>>> Steve Smith: You don't have to accept the so-called "miracles" of the Bible as literal to be an LDS member in good standing. <<< I think that it is great that there is not a catechism down to every detail level on beliefs. Yet, because of modern revelation, there are no debates about infant baptism (Moroni 8). And, I would assert similarly, the six literal days of creation probably find few adherents among us. A literal resurrection of Jesus; A literal feeding of 5000 families where the people tried to make Him king--probably few disbelieve those miracles. Moroni has a list of miracles that he makes in Ether chapter 12 and Paul has a list in Hebrews chapter 11. The references to the crossing of the Red Sea seem to me to be testified of as much as any miracle of the Old Testament. --RM
I appreciate Bro. Millett's correct observation that: "Normally, our observations of the laws of nature in the present make good predictions of how things were in the past." Certainly, it is also true that God's power is sufficient to do his work (see 2 Nephi 27:20-21).
However, we should not always assume that the facile interpretations of scripture are the correct ones, as was pointed out with the example of the seven days of creation not being literal 24-hour days. Similarly, a knowledge of Hebrew helps us understand that the word "eretz" used in scripture to describe the extent of the Flood can be used to mean "land" (as in the "face of all the land"), not merely "earth" (as in the "face of all the earth"). Even when scripture says "all the earth" there are clear examples that it is being used in the same kind of sense that we say to someone "everyone was there," when we really mean "all the people you and I usually think about were there."
It should be noted that there are many faithful members of the Church who take scripture seriously, including former apostle John A. Widtsoe, who are on record as being comfortable with a Flood that did not cover all parts of the earth. scientifically-minded people of faith are not seeking to subordinate the claims of faith to the program of science, but naturally desire to circumscribe their understanding of truth
>>> Susan: in the debate,the man of faith was defending points which represent HIS interpretation -- but not OUR interpretation -- of the Bible. <<<
You are right, but there is a considerable overlap and there are some accounts that are figurative. Joseph Smith knew Gabriel, who is Noah. The Book of Mormon supports the ark of Noah being similar to the barges of the Jeredites. We believe in a God of miracles. Do you believe in a world wide flood? Do you believe in 3 million Israelites crossing the river Jordan at spring flood that led to the conquest of Jericho? Do you believe in the day and night and day in America as a sign of Christ's coming in the old world? Do you believe that Christ and Adam and Eve needed precisely the right DNA to perform their missions? The list goes on and on. It would be great to get feedback from many members on a long list of miracles on whether they are believed to be literal or figurative. --RM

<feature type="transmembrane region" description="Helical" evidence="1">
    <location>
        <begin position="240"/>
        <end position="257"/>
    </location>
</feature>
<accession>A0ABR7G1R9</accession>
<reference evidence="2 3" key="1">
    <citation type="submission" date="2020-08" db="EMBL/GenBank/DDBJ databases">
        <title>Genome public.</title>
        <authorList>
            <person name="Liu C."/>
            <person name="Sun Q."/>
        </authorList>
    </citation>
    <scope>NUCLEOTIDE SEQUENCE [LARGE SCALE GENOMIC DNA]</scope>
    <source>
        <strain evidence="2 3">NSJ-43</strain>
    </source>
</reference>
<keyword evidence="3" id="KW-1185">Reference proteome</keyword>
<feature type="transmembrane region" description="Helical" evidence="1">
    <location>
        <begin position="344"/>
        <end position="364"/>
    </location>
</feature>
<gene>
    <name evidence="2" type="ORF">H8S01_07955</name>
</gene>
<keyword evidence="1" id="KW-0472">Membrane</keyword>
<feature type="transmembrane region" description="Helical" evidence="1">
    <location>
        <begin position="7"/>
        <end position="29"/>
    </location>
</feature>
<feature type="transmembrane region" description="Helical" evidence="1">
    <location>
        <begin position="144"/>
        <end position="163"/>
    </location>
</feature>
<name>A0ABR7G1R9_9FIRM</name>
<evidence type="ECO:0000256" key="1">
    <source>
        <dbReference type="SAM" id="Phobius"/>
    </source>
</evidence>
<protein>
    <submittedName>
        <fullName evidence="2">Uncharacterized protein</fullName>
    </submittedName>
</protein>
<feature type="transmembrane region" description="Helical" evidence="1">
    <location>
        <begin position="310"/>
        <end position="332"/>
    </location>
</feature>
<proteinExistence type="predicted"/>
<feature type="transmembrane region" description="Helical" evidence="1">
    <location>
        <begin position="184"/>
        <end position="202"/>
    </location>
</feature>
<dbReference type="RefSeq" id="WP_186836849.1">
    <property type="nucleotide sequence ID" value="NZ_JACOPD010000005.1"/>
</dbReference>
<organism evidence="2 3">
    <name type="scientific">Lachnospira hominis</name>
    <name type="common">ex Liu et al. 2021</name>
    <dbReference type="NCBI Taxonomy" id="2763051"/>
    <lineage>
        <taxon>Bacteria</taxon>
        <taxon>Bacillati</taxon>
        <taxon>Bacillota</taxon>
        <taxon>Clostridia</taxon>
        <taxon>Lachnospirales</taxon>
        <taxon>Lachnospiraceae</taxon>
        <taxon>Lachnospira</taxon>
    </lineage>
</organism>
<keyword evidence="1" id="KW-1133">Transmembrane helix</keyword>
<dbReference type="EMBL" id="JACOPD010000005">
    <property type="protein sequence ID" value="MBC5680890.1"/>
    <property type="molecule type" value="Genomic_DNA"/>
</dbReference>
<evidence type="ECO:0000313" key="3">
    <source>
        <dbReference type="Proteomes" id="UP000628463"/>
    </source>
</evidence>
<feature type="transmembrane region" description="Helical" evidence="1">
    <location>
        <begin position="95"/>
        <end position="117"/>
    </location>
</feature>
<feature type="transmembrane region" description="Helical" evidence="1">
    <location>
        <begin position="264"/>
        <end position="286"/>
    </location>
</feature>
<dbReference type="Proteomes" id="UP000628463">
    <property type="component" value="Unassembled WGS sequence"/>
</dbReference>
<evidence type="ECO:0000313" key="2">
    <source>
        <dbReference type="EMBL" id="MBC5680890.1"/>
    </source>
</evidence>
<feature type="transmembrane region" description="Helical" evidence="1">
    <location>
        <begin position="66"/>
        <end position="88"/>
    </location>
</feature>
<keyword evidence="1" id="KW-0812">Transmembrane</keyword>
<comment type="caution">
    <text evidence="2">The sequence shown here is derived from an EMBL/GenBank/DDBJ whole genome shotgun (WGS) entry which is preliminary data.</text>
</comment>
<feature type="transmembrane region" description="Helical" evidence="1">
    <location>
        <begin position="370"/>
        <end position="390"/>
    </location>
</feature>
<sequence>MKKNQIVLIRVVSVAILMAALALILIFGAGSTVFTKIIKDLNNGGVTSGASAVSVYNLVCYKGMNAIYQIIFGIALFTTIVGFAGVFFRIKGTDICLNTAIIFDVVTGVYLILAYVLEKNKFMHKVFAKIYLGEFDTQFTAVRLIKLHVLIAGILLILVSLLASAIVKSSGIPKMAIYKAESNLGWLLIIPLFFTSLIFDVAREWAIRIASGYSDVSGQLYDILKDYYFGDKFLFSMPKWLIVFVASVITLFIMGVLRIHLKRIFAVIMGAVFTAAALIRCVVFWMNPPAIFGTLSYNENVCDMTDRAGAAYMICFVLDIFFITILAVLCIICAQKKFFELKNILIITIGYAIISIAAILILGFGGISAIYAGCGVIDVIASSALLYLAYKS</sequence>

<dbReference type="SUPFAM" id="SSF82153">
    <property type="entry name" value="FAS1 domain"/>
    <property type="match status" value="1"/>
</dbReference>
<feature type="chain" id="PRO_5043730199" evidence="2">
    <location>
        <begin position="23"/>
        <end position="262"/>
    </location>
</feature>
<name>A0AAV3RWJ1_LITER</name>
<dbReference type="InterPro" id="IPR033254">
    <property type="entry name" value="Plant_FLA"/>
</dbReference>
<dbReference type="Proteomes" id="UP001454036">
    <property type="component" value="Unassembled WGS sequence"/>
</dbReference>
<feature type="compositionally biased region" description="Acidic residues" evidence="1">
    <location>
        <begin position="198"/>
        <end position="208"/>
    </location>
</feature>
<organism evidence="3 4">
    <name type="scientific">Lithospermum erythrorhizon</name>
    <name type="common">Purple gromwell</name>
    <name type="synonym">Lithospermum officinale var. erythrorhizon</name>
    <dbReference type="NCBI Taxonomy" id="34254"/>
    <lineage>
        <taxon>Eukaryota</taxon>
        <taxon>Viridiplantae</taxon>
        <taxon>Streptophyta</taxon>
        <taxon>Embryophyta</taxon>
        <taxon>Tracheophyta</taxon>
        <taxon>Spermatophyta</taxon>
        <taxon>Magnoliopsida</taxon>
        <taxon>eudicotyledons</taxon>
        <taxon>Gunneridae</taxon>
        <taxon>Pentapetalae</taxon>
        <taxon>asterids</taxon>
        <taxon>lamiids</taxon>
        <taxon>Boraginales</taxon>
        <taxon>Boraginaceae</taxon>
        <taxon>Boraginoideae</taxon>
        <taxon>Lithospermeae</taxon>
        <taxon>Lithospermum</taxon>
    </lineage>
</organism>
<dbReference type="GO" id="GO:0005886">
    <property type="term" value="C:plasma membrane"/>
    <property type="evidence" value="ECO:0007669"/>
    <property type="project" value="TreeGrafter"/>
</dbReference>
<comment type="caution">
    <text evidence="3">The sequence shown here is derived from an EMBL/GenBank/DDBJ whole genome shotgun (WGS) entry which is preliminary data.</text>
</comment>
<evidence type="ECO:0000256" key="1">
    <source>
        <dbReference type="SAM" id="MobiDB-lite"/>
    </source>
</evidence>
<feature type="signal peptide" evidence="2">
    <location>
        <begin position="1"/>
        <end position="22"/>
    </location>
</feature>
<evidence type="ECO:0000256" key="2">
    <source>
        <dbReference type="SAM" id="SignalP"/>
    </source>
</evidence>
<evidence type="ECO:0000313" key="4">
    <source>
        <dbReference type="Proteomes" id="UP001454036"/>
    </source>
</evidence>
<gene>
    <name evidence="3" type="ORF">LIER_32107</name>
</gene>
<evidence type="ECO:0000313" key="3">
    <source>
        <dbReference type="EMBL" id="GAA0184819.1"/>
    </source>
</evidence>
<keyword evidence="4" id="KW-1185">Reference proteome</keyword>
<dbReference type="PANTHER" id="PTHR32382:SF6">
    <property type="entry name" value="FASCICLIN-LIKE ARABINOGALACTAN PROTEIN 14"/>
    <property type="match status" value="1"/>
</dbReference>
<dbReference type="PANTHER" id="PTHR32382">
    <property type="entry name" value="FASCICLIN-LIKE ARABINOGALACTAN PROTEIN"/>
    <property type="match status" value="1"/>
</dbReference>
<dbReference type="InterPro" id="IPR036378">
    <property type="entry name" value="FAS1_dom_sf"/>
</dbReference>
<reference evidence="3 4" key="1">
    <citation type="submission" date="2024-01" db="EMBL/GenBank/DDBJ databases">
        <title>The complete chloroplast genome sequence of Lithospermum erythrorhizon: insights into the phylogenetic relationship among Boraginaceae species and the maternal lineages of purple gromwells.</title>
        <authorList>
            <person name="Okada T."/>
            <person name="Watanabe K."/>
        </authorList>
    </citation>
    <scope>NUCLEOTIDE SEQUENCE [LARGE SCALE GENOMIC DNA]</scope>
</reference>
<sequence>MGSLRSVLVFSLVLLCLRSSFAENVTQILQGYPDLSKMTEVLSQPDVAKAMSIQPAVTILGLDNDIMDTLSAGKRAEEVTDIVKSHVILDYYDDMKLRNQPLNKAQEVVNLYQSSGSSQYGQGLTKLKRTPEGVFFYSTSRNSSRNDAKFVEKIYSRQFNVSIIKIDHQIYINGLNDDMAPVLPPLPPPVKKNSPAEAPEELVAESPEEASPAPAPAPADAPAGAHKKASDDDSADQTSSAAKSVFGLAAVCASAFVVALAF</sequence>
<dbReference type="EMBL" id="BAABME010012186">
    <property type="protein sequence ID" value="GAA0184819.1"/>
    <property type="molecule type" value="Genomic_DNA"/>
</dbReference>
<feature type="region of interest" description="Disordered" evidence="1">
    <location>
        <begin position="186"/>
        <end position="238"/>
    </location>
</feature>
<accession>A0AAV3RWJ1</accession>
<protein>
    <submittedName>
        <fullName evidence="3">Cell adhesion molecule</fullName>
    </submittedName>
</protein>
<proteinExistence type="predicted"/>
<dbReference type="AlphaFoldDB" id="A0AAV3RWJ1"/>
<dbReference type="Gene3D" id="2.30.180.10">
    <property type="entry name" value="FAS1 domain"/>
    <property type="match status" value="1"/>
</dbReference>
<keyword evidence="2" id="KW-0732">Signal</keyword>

You don't have to accept the so-called "miracles" of the Bible as literal to be an LDS member in good standing. Lots of LDS people don't accept Adam and Eve, the fall, the flood, the tower of Babel, the longevity of the patriarchs, the crossing of the Red Sea, three million Israelites surviving in the desert for 40 years, the crossing of the River Jordan at spring flood, the victory at Jericho,as literal, but they are strong supporters of the LDS church. You aren't asked if you accept the Bible miracles as literal on the temple recommend questions. You are required to regard every last thing that Joseph Smith or other prophets said as true or literal. The prophets aren't infallible, and that is both in deed and in word.
You're setting up a false dichotomy here: Either believe what all the physical evidence tells us about a flood (namely, that a worldwide flood wiping out virtually all life didn't happen in such a fashion) OR believe in the Gospel. But there's another possibility: It's time to recognize that parts of Genesis in particular aren't history in the modern sense of the world, but rather inspired stories that have been passed down to us to teach us important spiritual lessons. There are many things to learn from the story of Noah, but geology and biology aren't two of them.
Many years ago, I took a biology course at William and Mary. I no longer remember the professor nor author of the text nor for that matter the title of it.
The main premise of the author, regarding evolution and creationism was that one asks Who did the creation, the other ask how it occurred. I used that idea to introduce evolution along with his idea to ask how much power your God Has? Would you deny him the power to create the earth in 7 days.
Never had a parent come in from the local church. These folks tore into the same students teachers in middle school.
Again and again in the debate,the man of faith was defending points which represent HIS interpretation -- but not OUR interpretation -- of the Bible. We believe the Bible as far as it is translated correctly. Among faithful members, there are a variety of interpretations. On some limited points, modern revelation is perfectly clear. We do not claim as a Church to know the meaning of every detail in the Bible. What we do claim is the authority to preach Christ's gospel. Jesus said III Nephi 11:40. Let us defend His gospel, and not our "interpretations."
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